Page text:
Every writer who sits down and begins a screenplay thinks they know why they're doing it. Knowing why is essential to the process. But sometimes — maybe all of the time— we're fooling ourselves. We don't truly understand why we've written something until long after we're done.
From the moment Alison Owen, our British producer, came to me with a preexisting script of P.L. Travers' story (by Sue Smith) and shared her ideas for how it could become the movie that's in theaters as we speak, I was enthralled.
I plastered my office (shed) with pictures of the people who would come to be the major characters in the film, and so began what would turn out to be a three-year journey from script to screen.
When you write the story of someone's life, you're not actually writing the story of their life. It's not possible or desirable. Movies aren't term papers; they are windows into a special experience that one person had — an experience that holds universal relevance for us all. In the case of Pamela Travers, she had many such experiences.
She had affairs with women. She went to Ireland to adopt a set of twins, returned to England with only one and concealed the existence of her son's brother from him for years. She was an actress and was friends with William Butler Yeats. She was a deeply spiritual woman in a way that was entirely nontraditional for her time. She studied Buddhism and the teachings of George Gurdjieff. So much of her life was colorful and challenging and fascinating, but we chose simply to tell the story of two weeks she spent in Los Angeles in 1961.
Perhaps at first, I believed it was the most immediately interesting story. Mary Poppins is P.L.'s masterpiece. Her struggle with Walt Disney is obviously dramatic. To understand their battle of wills does not require a reading of Armenian mystics or the intricacies of early 20th century adoption policies.
As I wrote, however, it became quickly clear to me that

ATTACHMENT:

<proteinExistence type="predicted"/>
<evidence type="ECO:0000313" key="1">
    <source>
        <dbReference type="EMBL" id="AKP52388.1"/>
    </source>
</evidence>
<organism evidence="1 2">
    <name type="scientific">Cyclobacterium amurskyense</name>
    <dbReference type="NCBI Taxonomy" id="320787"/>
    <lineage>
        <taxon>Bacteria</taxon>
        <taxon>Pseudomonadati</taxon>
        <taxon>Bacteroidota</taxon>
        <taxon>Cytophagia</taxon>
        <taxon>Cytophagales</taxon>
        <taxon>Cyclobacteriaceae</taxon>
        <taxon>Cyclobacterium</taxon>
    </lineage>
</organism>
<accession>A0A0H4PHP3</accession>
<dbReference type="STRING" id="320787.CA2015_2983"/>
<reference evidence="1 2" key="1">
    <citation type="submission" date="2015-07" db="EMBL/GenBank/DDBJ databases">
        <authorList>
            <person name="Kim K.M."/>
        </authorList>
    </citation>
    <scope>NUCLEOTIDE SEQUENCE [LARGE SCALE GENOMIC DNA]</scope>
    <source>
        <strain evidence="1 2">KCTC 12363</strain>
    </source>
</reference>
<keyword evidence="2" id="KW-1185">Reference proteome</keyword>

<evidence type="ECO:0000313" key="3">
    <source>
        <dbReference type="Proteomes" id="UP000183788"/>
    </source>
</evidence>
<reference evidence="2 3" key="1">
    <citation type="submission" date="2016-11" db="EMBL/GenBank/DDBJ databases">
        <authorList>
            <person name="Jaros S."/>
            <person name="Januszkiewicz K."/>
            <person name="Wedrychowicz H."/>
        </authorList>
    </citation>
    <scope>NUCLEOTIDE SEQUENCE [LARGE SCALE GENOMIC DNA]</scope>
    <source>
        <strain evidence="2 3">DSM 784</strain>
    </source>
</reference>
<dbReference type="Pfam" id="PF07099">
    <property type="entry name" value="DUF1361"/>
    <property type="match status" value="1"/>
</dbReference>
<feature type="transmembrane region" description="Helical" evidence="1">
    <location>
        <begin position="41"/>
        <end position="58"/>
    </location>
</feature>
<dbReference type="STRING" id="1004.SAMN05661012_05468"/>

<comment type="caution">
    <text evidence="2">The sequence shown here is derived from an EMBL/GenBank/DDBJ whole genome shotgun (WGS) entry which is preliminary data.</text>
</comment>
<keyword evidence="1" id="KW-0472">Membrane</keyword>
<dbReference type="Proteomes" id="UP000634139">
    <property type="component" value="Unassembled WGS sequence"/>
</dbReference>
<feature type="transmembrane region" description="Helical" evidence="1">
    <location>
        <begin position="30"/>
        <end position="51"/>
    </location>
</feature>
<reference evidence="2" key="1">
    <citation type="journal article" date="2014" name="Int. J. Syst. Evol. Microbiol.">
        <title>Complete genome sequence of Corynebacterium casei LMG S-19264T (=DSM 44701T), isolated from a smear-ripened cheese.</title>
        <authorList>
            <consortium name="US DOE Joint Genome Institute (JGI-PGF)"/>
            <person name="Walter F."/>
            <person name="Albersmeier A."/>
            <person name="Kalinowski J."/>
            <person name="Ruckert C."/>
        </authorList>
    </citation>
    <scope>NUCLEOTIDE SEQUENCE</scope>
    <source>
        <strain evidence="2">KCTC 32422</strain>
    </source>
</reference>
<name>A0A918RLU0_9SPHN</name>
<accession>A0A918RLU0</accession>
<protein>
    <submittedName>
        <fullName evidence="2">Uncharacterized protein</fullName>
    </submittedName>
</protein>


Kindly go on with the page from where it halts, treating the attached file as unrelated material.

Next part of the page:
It is a story about the pain of a little girl who suffered, and the grown woman who allowed herself to let go. I became protective of her, so viscerally so that it was difficult for me to let her go. Retrospectively, I needn't have been concerned in the least. Disney embraced the project with all its stolen property and its smoking, drinking Walt Disney.
That, however, was not their most important gift.
There is no one quite like John Lee; he is a great American artist in the vein of
John and I continued to shape the screenplay and film until the final shot of the final day. I know that no other filmmaking experience will ever be quite the same. John had me there every day on set from crew call until wrap, just as he had been for Clint Eastwood on his beautiful film "A Perfect World." I will always be in debt to John for his generosity — not only to me but for the character of P.L. Travers, whom I came to love so deeply.
Every single person in the cast and crew owned this film in their respective ways, and each of us takes away our own lesson. For some, it's learning to forgive our parents or to use art to heal ourselves. For others, it's just to remember to take five minutes in the day and have a little sing-along to music that makes us happy.
But for me, the most important lesson came just a few days ago.
A woman came up to me at the end of a screening. She cried as she told me her father was an alcoholic. She said seeing "Saving Mr. Banks" had made her feel less alone. We talked for a time and then shared a hug.
If we can touch one person, give them a moment's respite, then that's reason enough to pick up the pen again.
And, as it turns out, it's why I picked up the pen up in the first place.